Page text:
The Traverse City Film Festival is thrilled to be hosting the World Premiere of “Sister Cities,” a tale of four disparate siblings reunited by the surprising death of their eccentric mother, Mary. A gripping film with an all-star cast, the audience follows the sisters as they work together to discover Mary’s the meaning behind Mary’s final moments.
We were able to chat with the prolific “Sister Cities” star Amy Smart. You might recognize her from roles in films like “Varsity Blues,” “Outside Providence,” and “Just Friends;” and guest appearanceson the television shows “Felicity,” “Scrubs,” “Robot Chicken,” “Justified,” and “Shameless.”
Amy divides her time working in Los Angeles and living here in Traverse City, where she spends time at the gorgeous Bonobo Winery on the Old Mission Peninsula.
You can catch “Sister Cities” on Friday July 29, at 6 pm at Lars Hockstad Auditorium.
Playing the young version of Mary in flashback sequences, you have quite a unique part in the film in that you’re the only one who shares no screen time with any of the sisters in the present. Was this role challenging, knowing that you were responsible for weaving together the emotional pieces that resonate with the present-day Mary and her daughters?
Flashbacks can be tricky because you immediately are taken out of the reality of the situation and made to extend your belief that I was Jacki Weaver but younger. The Mary character in her younger years was very vicious, flirtatious and moved on a whim to follow each new lover in her life. I felt like there was enough time between our versions that you could believe she was this way younger, but I did talk with Jacki and watched some scenes she had already shot to get the most accurate accent and inflections.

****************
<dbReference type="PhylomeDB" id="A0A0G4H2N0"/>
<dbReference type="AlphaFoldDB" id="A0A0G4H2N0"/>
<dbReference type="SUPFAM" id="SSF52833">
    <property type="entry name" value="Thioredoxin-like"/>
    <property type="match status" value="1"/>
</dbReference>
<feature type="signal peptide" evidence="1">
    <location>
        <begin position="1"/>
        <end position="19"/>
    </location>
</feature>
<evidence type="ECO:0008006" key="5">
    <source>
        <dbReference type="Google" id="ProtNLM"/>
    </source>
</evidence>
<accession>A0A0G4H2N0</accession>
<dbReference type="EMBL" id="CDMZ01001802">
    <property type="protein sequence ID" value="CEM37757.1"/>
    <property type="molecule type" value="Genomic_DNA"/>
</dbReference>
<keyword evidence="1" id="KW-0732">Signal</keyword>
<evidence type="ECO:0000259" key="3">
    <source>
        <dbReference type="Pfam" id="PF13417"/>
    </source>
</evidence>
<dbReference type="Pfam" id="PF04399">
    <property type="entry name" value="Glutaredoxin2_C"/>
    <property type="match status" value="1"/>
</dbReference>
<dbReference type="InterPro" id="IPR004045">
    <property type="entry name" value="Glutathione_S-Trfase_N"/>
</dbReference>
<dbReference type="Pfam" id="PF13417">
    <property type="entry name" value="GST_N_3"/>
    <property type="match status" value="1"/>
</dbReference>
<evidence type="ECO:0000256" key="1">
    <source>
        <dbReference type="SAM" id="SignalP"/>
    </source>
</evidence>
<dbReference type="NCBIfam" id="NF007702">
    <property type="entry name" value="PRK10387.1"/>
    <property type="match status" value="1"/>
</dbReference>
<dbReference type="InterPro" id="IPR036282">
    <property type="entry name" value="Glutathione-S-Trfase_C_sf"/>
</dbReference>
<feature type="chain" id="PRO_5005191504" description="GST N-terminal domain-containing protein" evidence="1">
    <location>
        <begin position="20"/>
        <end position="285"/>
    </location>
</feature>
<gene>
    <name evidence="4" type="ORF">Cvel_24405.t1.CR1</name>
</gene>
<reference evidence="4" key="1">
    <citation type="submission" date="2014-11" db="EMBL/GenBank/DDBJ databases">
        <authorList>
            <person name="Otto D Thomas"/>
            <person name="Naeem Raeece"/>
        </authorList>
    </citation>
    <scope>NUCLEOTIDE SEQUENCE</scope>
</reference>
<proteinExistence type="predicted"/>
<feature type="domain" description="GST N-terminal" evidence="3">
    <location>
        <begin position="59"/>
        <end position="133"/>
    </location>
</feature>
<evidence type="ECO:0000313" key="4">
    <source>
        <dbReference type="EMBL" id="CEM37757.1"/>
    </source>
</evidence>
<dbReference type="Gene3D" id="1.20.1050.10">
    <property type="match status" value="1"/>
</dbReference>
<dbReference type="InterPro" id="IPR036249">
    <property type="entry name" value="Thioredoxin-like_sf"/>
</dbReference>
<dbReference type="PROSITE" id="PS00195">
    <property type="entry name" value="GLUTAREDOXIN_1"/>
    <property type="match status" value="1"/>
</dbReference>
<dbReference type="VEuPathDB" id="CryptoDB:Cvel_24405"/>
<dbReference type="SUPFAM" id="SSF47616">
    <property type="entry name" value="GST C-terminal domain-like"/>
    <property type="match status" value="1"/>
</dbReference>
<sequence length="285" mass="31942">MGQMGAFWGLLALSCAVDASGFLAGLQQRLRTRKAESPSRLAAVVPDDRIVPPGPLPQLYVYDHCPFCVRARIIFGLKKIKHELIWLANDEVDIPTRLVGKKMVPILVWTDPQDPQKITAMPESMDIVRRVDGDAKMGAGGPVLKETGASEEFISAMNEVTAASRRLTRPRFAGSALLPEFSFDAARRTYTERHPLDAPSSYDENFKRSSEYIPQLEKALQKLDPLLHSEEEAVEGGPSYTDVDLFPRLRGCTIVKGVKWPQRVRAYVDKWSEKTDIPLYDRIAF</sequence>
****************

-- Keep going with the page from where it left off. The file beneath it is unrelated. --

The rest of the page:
You and Academy Award-nominee Jacki Weaver (“Silver Linings Playbook,” “Animal Kingdom”) play Mary at very different times in her life. How closely did the two of you work together to develop the character?
Jacki was so down to earth and personable and I was incredibly excited to work on this character with her. She started filming before I did, so I let her take the lead as far as who Mary was and then I also added more to her for her younger years. She was a professional dancer and really knew how to use her body to express herself.
What was it that initially drew you to this project, and how did you become involved?
I read the script and really loved the story of these sisters coming together over the tragedy of their mother. I also liked the controversial issue they are dealing with and getting a firsthand insight into the debilitating disease of ALS.
“Sister Cities” is a film that oscillates tonally – at times warm, funny, heartbreaking, and even eerie. How much of that came across to you when you first read the script, versus what the audience sees in the finished movie? Did knowing at which points in the film your flashback scenes are placed impact your performance?
Reading the script, I felt the shift back and forth between the heavy subject matter and the humor of each sister playing off their personalities. I was so impressed with all the actors who played the sisters because it definitely felt stronger and deeper than I remember reading. The flashback scenes were meant to really uplift and bring more levity to this film when there was drama and heavy-heartedness. I really loved working with Sean [Hanish, director] because he directed me in bringing Mary to life with much viciousness and a feeling of being carefree. Read more